After provenance concerns were raised over Greek antiquities in Florida museum’s exhibition, its curator was fired


The murky question of what museums should do about artefacts with incomplete provenance documentation is at heart of a scandal at the Museum of Fine Arts (MFA) in St Petersburg, Florida, cost curator Michael Bennett his job. He was fired after staff at another institution raised concerns about the origins of objects in From Chaos to Order: Greek Geometric Art from the Sol Rabin Collection, a travelling exhibition of Greek antiquities that Bennett curated, as The New York Times reported.

The exhibition, which displayed works from the Geometric period in ancient Greece (around 900BCE to 700BCE), had been headed for Denver Art Museum after stops at the Rollins Museum of Art near Orlando and the Gibbes Museum of Art in Charleston, South Carolina. But its tour was ultimately halted by staff at the DAM over concerns that some of the artefacts lacked proper, detailed provenances. Among the objects in the show, all on loan from collector Sol Rabin, were several that had been purchased from dealers who are known to have handled stolen objects.

Staff at the DAM may have been especially wary of showing any objects lacking clear provenance as the institution has been mired in an ongoing scandal concerning its collection of antiquities from Cambodia and other countries in Southeast Asia. The museum recently deaccessioned four objects from its collection that were connected to antiquities smuggler Douglas Latchford and returned them to Cambodia.

“I am sure you are familiar with how the changing legal and ethical standards and perceptions of collecting and displaying antiquities are front and center for many world culture museums today, including ours,” Christoph Heinrich, the DAM’s director, wrote to representatives at the MFA in correspondence quoted by the Times, emphasising that his museum had “experienced recent negative press for a small number of our legacy collections and associations with red flag dealers”.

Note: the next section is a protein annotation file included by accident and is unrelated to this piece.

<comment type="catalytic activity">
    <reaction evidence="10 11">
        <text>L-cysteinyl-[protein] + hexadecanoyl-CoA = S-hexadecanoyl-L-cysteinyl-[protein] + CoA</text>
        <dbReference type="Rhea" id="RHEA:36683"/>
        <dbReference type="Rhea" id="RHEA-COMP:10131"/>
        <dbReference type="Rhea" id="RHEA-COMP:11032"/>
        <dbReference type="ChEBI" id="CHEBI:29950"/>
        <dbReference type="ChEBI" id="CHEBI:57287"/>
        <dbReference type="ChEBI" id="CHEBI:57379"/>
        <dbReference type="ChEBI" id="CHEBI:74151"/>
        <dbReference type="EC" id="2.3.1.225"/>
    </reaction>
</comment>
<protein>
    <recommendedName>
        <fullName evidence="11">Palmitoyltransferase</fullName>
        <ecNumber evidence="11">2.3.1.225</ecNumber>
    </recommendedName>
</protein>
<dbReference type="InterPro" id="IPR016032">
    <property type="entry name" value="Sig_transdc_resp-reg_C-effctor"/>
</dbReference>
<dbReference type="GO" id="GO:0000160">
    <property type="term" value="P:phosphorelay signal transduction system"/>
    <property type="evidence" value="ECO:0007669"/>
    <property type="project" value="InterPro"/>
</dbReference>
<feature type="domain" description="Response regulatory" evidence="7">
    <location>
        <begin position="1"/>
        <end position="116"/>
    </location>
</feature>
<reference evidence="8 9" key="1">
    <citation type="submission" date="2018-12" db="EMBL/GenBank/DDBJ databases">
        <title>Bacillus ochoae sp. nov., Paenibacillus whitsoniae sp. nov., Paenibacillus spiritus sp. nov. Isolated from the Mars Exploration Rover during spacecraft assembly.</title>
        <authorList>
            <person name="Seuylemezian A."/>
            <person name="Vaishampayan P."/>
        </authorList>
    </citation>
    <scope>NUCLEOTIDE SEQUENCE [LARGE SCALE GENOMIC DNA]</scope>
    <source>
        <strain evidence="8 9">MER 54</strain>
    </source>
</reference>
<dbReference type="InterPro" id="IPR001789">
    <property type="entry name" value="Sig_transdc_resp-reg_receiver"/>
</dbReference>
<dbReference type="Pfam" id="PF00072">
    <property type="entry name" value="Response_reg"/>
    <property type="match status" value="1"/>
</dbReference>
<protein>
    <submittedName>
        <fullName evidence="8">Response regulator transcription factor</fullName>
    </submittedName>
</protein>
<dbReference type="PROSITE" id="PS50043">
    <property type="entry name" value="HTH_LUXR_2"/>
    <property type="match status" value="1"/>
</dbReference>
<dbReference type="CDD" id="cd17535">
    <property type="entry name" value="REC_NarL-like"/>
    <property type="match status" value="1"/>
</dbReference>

Following this exchange, Bennett was put on leave; he was fired by the MFA a month later. While museum officials have not given an official reason for his dismissal, a letter obtained by the Times from the museum’s lawyer to Bennett’s lawyer stated, “If cause were required to terminate Dr. Bennett’s employment, MFA would have more than sufficient grounds to do so, as Dr. Bennett well knows.”

Robert Drapkin, an MFA board member, said he believed provenance issues factored into the decision to terminate Bennett, but were not the sole reason.

The best-practice guidelines most US museums have been following in recent decades—formulated and adhered to via membership in and accreditation by organisations like the American Alliance of Museums, in compliance with international law—maintain that objects without detailed provenance that left their country of origin before 1970 are problematic. Most of the 57 items displayed in From Chaos to Order lacked evidence that they had left Greece by 1970.

Bennett previously faced a provenance scandal in a former position in the Cleveland Museum of Art, where his controversial acquisition of a bronze statue of Apollo from private hands with scant documentation drew scrutiny in 2013.


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